Another reason to pay some close attention to the 2015 Washington Monthly College Guideis that the interlocking issues of college quality and affordability are likely to become significant campaign issues in 2016.
Jeb Bush (like President Obama) has endorsed Tennessee’s efforts to make two years community college tuition free, though unlike President Obama, he hasn’t come up with any way to replicate it nationally.
Marco Rubio is involved in an important bipartisan effort to make data on colleges’ success and failure in lifting the income potential of students available to everyone, called the “Know Before You Go” legislation. Beyond that, he likes to talk about deregulating higher ed, which could mean any number of good or bad things.
That’s about it so far for the Republicans, though Scott Walker and Bobby Jindal have very eloquent records of non-support for public higher education in their own states.
And then there’s Donald Trump, who’s rumored to be planning to release a big higher ed proposal at some point in the near future. The Donald’s main contribution to higher ed policy in the past was Trump University. Here’s what Daniel Luzer had to say about that “initiative” back in April at College Guide:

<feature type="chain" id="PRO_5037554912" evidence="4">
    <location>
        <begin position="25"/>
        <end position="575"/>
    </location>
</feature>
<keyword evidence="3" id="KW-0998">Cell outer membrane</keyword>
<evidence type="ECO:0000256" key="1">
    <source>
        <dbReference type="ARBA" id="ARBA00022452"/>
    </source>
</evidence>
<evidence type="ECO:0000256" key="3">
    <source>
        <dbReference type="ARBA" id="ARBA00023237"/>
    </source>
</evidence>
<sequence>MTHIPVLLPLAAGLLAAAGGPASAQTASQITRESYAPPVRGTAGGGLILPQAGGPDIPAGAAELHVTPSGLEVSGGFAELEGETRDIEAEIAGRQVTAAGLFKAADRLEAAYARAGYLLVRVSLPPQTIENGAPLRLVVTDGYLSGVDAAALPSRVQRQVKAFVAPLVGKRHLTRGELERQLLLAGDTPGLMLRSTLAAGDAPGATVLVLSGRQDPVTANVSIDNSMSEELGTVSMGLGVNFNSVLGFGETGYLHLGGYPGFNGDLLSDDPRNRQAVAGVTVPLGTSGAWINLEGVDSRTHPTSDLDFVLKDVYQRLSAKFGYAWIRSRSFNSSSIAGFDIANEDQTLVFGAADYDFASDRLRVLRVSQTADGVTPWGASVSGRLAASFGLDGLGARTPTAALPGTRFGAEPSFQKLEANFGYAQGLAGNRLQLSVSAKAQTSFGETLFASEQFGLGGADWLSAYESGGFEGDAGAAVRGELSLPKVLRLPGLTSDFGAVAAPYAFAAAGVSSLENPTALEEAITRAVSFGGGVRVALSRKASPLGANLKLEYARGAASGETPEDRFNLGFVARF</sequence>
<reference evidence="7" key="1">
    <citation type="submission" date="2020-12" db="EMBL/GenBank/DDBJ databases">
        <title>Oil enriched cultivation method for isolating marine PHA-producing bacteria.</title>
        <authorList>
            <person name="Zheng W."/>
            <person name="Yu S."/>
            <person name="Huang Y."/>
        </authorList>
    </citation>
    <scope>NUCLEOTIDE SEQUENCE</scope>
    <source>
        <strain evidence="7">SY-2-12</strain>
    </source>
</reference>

Pretend [sic!] GOP Presidential Candidate Donald Trump has run into a lot of trouble over a seminar/career development/college/marketing project he ran for awhile called Trump University.
Back in 2010 New York State demanded that he stop using the word “university” to describe what he was running. The “use of the word ‘university’ by your corporation is misleading and violates New York Education Law and the Rules of the Board of Regents,” said Joseph Frey, the state the deputy commissioner for higher education.
It’s unclear how Trump will outdo his own record of false promises in this area, but I’m sure he will try.
In the meantime, read the 2015 College Guide to get the facts straight before the spin starts.